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Ranchers Pipe & Steel Corp. v. Ohio Security Insurance Co.

United States District Court, N.D. Oklahoma

December 5, 2017

RANCHERS PIPE & STEEL CORPORATION, Plaintiff,
v.
OHIO SECURITY INSURANCE COMPANY and LIBERTY MUTUAL INSURANCE COMPANY, Defendant.

          OPINION AND ORDER

          FRANK H. McCARTHY, UNITED STATES MAGISTRATE JUDGE

         Defendant Ohio Security Insurance Company's (Ohio Security) Motion for Sanctions, [Dkt. 30');">30], is before the undersigned United States Magistrate Judge for decision. The matter has been fully briefed. [Dkt. 30');">30, 32, 36]. The motion is DENIED.

         Alleged Spoliation of Evidence

         The dispute in this breach of contract and bad faith action involves the adjustment of damage to the roof of Plaintiff's building allegedly resulting from a March 2015 storm. After Plaintiff filed an insurance claim the property was inspected by an Ohio Security employee and further inspected twice more in May and June 2015 by Ohio Security's retained engineer, William Ford. Mr. Ford took photographs and generated two reports detailing his opinion about the condition of the subject roof.

         This case was filed in March 2017. In June 2017 Plaintiff began re-roofing the building. Ohio security asserts that re-roofing constitutes spoliation of evidence for which it seeks dismissal of this lawsuit as a sanction. Although Defendant seeks the extreme sanction of dismissal, Defendant has not explained why its previous three inspections were insufficient.

         Spoliation sanctions for the destruction of evidence are proper when (1) a party has a duty to preserve evidence because it knew, or should have known, that litigation was imminent, and (2) the adverse party was prejudiced by the destruction of the evidence. Turner v. Public Service Co. of Colorado, 563 F.3d 1136, 1149 (10th Cir.2009), 103 Investors I, L.P. v. Square D. Co., 470 F.3d 985, 989 (10th Cir. 2006). Essentially the same rule applies under Oklahoma law. See Barnett v. Simmons, 197 P.3d 12, 18-20 (Okla. 2008) (setting out duty to preserve evidence and finding bad faith showing not required to sanction destruction or alteration of relevant evidence). In light of the several inspections conducted on the roof on Ohio Security's behalf, the court finds that Plaintiff's re-roofing of the building has not impaired Ohio Security's ability to defend the claims against it. In other words, Ohio Security has not demonstrated that it has suffered any prejudice as the result of the re-roofing of Plaintiff's building.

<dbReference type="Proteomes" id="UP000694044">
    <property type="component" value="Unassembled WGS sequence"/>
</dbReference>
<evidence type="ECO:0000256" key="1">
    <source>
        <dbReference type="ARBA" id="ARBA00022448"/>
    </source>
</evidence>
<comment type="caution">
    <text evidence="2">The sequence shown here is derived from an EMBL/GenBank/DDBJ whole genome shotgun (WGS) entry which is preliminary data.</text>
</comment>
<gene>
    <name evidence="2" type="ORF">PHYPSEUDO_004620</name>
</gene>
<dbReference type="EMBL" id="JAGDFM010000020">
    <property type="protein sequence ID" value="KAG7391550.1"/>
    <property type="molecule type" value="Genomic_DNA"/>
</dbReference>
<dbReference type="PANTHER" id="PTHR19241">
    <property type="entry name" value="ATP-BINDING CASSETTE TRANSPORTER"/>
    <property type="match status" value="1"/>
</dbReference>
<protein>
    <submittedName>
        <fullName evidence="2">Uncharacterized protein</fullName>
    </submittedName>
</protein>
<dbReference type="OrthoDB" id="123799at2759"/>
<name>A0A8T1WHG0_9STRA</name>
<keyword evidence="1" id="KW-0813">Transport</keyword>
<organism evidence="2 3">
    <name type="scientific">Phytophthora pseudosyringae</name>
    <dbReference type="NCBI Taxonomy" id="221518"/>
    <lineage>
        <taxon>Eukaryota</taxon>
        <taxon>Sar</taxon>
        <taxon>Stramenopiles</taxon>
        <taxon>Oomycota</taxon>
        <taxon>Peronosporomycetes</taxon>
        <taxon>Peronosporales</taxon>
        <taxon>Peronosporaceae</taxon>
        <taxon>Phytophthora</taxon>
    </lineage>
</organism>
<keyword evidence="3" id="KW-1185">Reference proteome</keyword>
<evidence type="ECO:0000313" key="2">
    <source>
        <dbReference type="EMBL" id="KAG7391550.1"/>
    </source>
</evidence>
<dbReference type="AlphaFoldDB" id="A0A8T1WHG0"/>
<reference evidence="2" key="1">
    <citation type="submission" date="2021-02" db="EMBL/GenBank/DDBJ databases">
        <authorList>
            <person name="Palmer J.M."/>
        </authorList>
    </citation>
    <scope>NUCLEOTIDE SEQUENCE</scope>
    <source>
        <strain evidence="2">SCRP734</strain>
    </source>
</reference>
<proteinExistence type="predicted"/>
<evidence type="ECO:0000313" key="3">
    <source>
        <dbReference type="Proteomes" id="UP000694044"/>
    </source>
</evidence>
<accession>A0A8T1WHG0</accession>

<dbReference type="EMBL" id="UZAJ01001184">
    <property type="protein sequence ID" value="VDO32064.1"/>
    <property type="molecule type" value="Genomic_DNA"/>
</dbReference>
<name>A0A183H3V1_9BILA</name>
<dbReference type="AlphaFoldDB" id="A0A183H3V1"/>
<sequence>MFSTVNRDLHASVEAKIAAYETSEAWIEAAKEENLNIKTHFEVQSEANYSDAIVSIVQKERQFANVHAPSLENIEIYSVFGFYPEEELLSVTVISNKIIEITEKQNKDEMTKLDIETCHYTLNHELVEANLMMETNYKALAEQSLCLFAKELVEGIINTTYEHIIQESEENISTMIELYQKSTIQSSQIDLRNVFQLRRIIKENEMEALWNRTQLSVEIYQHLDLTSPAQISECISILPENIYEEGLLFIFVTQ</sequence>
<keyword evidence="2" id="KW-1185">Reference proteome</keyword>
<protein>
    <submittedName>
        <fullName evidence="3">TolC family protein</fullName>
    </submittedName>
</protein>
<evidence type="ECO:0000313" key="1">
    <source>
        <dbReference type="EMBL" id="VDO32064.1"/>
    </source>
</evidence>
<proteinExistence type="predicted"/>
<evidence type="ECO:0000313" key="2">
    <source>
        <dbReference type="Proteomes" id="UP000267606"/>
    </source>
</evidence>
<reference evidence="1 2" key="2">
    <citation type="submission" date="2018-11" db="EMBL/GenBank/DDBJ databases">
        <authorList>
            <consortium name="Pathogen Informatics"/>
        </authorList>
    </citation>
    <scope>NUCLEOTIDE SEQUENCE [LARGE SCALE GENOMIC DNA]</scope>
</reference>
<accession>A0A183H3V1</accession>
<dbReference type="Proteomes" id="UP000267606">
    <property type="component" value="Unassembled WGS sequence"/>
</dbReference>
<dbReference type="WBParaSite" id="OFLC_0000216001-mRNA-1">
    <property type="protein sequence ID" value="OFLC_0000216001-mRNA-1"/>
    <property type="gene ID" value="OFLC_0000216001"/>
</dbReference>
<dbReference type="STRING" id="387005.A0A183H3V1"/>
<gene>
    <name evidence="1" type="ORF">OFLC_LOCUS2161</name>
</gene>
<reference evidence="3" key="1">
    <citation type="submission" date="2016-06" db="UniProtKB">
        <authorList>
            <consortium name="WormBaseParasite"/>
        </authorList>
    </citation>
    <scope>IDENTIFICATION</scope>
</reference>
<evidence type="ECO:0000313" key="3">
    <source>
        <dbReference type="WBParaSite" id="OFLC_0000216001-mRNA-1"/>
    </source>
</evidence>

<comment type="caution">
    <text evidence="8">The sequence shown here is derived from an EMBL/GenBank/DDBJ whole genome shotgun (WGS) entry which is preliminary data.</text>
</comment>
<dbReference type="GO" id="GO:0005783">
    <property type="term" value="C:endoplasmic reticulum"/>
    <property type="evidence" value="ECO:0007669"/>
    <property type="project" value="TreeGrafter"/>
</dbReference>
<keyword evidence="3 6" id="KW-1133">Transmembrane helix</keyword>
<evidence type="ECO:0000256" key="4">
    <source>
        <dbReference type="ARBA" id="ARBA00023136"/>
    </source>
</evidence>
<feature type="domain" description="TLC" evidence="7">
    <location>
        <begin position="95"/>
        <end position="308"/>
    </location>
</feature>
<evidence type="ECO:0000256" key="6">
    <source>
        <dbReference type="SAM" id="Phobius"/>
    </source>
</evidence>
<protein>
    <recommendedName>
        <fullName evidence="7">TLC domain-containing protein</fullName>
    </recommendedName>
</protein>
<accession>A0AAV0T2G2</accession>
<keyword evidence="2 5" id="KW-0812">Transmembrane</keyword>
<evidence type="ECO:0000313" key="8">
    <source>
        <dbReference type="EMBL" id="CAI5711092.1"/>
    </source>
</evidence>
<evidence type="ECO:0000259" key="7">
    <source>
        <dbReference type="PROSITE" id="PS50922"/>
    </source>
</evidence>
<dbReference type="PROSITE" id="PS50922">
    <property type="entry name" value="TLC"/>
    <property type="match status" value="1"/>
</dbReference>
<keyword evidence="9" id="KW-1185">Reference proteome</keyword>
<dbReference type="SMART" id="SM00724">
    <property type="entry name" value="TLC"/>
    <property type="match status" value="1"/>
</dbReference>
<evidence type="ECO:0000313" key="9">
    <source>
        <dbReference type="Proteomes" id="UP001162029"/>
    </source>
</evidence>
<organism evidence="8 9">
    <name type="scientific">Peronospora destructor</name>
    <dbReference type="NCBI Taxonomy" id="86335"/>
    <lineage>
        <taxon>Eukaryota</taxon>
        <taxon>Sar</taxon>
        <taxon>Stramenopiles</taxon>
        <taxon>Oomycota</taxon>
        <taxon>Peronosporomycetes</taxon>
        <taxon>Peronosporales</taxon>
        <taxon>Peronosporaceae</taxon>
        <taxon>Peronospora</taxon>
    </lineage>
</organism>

Without any discussion of the facts of that case, Ohio Security argues that Plaintiff's actions in this case parallel the sanctionable conduct in Jordan F. Miller Corp. v. Mid-Continent Aircraft Service, 139 F.3d 912 (10th Cir. 1998)(unpublished), 1998 WL 68879 at *4. Ohio Security asserts that like Jordan F. Miller, this case is a classic example of spoliation of evidence that warrants dismissal with prejudice. [Dkt.30');">30, p. 10]. In Jordan F. Miller Corp. airplane landing gear collapsed on landing, causing damage to the aircraft. The defendant had no opportunity to inspect or test the landing gear before repairs were made. During the course of repairs, all but one of the component parts of the landing gear were lost or destroyed. The court dismissed all claims related to the landing gear.

         Except for the existence of a lawsuit, nothing about the factual circumstances of the Jordan F. Miller Corp. case and this one is similar. Representatives of Ohio Security inspected, photographed, and generated reports about the condition of the subject roof before it was replaced. Again, Ohio Security has not suffered any prejudice. See Church v. Church Mut. Ins. Co., 2017 WL 598497 at *2 (W. D. Okla. 2017)(finding no prejudice and denying sanctions where: insurer had opportunity to inspect vandalized HVAC units; insurer gathered enough evidence to determine that only one of four units needed to be replaced and three could be repaired; and there was no information before the court as to how an inspection two years later would be any different from its first inspection).

         Cancellation of Inspection

         Further inspection of Plaintiff's property related to interior damage and personal property damage was arranged for August 29, 2017. Details related to the scope of the inspection were arranged by email communications. When Ohio Security representatives showed up for the inspection, Plaintiff cancelled the inspection due to disagreements about the personnel conducting the inspection and the scope. Ohio Security seeks an award of the counsel and engineering fees it incurred as a sanction against Plaintiff for the cancellation of the inspection. Ohio Security states that the allegedly improper conduct of cancelling the inspection “is in derogation of Plaintiff's duties expressly stated within the applicable Policy and constitutes an abuse of the discovery process.” [Dkt. 30');">30, p. 15]. Ohio Security cites the court's inherent authority to sanction a party as the source of the court's power to enter a fee award under the facts presented.

         The Court finds that the parties' difficulties in coming to an agreement over the terms of an inspection conducted pursuant to policy terms presents no occasion for the exercise of the court's inherent authority, nor does the court view the circumstances presented to constitute an abuse of the discovery process.

         Conclusion

         Defendant Ohio Security Insurance Company's (Ohio Security) Motion for ...


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